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Transpl Infect Dis. 2015 Apr;17(2):192-200. doi: 10.1111/tid.12368.

Immunization after renal transplantation: current clinical practice.

Author information

1
Renal Transplant Unit, Department of Nephrology, Division of Internal Medicine, Academic Medical Center, University of Amsterdam, Amsterdam, The Netherlands.

Abstract

BACKGROUND:

The use of potent immunosuppressive drugs and increased travel by renal transplant recipients (RTR) has augmented the risk for infectious complications. Immunizations and changes in lifestyle are protective. The Kidney Disease: Improving Global Outcomes (KDIGO) Transplant Work Group has developed guidelines on vaccination following solid organ transplantation. The degree of adherence to these guidelines is unknown, as is which barriers must be overcome to improve adherence.

METHODS:

We performed a cross-sectional national survey among Dutch nephrologists to assess vaccination policy and adherence to the KDIGO guidelines. In addition, to investigate awareness and attitude of RTR regarding their risk of infection, we performed a cross-sectional survey of RTR in our outpatient clinic.

RESULTS:

A total of 132 (63%) nephrologists completed the survey. Reported immunization rates were 90.8% for influenza and 27.3% for hepatitis B. However, pneumococcal, tetanus toxoid, and meningococcal immunization rates were low. Twenty-seven percent of respondents were familiar with the guideline contents. The most frequent perceived barrier to guideline adherence was expectation of low effectiveness. A total of 403 RTR (62%) completed the survey. Sixty-eight percent perceived more risk for complicated infection. A significant correlation was found between education level and variables concerning awareness and attitude toward risk of infection.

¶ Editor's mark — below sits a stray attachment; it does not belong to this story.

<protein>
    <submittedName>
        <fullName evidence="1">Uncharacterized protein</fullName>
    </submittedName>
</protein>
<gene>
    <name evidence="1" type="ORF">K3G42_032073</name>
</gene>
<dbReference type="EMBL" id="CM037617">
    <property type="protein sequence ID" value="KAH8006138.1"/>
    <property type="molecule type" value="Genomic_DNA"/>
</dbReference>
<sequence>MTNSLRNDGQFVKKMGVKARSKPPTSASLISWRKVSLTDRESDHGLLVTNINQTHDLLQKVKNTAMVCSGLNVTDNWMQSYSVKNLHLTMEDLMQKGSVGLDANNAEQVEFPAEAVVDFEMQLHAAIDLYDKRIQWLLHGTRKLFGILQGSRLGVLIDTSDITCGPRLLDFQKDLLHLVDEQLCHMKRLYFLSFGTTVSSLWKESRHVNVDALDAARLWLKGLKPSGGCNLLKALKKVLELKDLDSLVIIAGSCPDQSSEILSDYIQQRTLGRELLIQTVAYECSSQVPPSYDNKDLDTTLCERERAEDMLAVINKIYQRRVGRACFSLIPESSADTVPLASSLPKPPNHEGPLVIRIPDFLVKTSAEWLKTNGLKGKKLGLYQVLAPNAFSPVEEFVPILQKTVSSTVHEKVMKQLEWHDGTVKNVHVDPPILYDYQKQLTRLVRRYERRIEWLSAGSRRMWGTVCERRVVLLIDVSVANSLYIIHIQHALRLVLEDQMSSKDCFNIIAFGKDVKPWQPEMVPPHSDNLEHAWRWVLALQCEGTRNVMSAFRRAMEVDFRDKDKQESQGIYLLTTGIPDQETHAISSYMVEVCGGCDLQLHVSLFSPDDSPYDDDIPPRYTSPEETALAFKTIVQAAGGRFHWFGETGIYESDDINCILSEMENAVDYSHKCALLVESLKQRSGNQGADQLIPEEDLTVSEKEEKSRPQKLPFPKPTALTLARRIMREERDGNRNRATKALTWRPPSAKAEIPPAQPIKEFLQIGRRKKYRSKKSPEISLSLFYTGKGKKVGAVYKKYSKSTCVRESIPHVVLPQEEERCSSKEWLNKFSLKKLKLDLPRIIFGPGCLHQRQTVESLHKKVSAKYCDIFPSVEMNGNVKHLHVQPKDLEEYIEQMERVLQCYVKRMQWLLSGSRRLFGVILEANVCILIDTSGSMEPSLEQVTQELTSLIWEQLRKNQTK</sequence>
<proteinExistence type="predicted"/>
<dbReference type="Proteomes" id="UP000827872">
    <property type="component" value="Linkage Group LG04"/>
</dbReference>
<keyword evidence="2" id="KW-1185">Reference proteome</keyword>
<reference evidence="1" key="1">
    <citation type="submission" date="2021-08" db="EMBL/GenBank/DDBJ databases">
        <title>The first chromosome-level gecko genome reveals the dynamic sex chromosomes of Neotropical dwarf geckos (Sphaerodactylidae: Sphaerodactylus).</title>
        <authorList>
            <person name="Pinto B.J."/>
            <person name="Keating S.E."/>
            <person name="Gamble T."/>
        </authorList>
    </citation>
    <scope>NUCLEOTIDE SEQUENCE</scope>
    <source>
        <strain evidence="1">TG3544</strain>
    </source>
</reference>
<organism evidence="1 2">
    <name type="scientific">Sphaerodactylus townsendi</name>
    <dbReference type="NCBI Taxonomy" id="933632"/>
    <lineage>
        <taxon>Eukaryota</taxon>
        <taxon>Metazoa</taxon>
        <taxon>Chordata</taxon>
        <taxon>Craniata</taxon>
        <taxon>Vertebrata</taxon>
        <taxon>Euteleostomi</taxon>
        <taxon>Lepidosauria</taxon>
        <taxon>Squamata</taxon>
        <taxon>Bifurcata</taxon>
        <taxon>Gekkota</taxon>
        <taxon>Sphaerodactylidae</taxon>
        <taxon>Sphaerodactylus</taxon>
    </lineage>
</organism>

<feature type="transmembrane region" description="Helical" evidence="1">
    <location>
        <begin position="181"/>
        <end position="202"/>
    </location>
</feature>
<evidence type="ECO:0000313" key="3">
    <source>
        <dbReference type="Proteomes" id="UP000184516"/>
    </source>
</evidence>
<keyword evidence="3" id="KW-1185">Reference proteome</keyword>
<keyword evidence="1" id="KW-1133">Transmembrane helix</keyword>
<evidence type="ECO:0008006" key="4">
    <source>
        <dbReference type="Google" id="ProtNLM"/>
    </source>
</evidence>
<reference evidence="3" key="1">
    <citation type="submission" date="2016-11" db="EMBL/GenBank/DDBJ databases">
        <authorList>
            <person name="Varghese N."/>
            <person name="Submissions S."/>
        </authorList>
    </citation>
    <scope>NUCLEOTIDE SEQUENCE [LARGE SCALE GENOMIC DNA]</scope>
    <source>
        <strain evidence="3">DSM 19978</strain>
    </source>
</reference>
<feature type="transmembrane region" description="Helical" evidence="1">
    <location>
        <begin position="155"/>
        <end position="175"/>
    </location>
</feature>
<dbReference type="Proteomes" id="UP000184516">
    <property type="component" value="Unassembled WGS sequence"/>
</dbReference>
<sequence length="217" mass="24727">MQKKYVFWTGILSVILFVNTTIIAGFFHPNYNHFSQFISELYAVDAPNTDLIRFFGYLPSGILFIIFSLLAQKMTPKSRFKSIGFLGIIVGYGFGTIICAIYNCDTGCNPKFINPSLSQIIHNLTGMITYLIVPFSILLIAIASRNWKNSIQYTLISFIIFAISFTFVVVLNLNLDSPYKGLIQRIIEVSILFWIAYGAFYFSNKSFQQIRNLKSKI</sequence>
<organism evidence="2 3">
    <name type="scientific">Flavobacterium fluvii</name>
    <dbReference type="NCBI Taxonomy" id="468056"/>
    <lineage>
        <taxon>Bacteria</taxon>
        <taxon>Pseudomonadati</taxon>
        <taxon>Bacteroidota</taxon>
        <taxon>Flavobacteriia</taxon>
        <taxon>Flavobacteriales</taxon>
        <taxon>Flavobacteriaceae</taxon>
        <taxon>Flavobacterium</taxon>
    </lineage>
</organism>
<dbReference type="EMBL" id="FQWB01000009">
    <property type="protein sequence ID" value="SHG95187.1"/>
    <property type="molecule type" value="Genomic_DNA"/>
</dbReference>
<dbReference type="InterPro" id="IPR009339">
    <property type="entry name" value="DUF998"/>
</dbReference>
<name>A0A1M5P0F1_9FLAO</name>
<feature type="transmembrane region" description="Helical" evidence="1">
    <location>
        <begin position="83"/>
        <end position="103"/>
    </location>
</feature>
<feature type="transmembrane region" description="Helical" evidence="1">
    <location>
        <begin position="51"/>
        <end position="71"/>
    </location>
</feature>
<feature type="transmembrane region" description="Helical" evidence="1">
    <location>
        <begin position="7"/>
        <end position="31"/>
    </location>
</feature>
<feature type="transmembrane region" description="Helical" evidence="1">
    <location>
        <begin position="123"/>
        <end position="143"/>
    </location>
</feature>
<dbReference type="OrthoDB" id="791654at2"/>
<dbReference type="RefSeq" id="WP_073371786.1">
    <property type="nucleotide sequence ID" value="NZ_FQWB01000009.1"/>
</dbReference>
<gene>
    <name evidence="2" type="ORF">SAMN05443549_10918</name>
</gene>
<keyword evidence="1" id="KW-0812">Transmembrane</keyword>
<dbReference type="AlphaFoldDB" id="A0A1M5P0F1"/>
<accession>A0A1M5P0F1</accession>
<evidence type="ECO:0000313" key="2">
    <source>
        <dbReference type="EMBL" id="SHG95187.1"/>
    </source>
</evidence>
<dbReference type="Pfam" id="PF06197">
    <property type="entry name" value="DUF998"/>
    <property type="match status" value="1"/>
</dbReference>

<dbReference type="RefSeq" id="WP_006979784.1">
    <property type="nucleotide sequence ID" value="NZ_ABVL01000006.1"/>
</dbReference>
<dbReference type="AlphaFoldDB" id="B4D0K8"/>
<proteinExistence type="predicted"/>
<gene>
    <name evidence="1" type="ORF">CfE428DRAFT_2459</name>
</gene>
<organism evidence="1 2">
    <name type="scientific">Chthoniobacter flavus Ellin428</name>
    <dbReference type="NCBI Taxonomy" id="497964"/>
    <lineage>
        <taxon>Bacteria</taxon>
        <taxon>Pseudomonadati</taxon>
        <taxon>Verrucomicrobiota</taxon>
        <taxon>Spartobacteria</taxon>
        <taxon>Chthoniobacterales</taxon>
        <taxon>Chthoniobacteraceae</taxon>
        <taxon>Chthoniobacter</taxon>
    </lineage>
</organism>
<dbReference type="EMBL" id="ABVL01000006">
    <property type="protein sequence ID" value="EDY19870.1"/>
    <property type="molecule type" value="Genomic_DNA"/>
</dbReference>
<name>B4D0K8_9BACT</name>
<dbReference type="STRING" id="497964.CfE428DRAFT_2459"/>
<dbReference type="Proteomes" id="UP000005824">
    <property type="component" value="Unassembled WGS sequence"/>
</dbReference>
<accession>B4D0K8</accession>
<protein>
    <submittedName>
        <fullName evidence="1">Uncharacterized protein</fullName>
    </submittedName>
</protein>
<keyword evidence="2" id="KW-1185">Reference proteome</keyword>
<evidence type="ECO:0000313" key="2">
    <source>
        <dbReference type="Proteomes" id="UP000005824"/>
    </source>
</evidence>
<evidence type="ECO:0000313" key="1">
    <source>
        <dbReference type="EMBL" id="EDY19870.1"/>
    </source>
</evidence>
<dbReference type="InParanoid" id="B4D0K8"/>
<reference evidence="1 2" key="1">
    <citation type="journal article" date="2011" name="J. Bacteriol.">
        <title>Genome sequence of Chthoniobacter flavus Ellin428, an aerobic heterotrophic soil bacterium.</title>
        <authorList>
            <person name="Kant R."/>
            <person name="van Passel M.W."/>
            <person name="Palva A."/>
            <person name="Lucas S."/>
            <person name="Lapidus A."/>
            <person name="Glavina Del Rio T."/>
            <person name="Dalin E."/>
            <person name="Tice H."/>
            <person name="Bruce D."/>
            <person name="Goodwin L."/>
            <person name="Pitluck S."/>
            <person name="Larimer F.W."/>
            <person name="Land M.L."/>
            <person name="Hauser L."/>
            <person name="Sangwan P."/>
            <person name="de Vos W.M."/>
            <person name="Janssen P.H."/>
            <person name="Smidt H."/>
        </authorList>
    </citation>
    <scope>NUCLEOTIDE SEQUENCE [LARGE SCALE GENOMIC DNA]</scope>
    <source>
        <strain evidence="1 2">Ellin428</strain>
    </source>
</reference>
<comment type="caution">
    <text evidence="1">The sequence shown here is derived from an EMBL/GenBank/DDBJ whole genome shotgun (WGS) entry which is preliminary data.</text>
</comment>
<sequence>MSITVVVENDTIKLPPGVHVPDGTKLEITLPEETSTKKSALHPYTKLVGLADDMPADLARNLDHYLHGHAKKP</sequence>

CONCLUSIONS:

Our results show that nephrologists' knowledge of and adherence to the recommendations regarding immunization after renal transplantation is suboptimal. Most Dutch RTR are aware of their increased risk and the possible seriousness of infectious complications. However, their behavior does not match their awareness. This disparity points to an important role for nephrologists in providing adequate counseling.

KEYWORDS:

barriers; guideline adherence; immunization; infection; renal transplantation

PMID:
25662181
DOI:
10.1111/tid.12368
[Indexed for MEDLINE]

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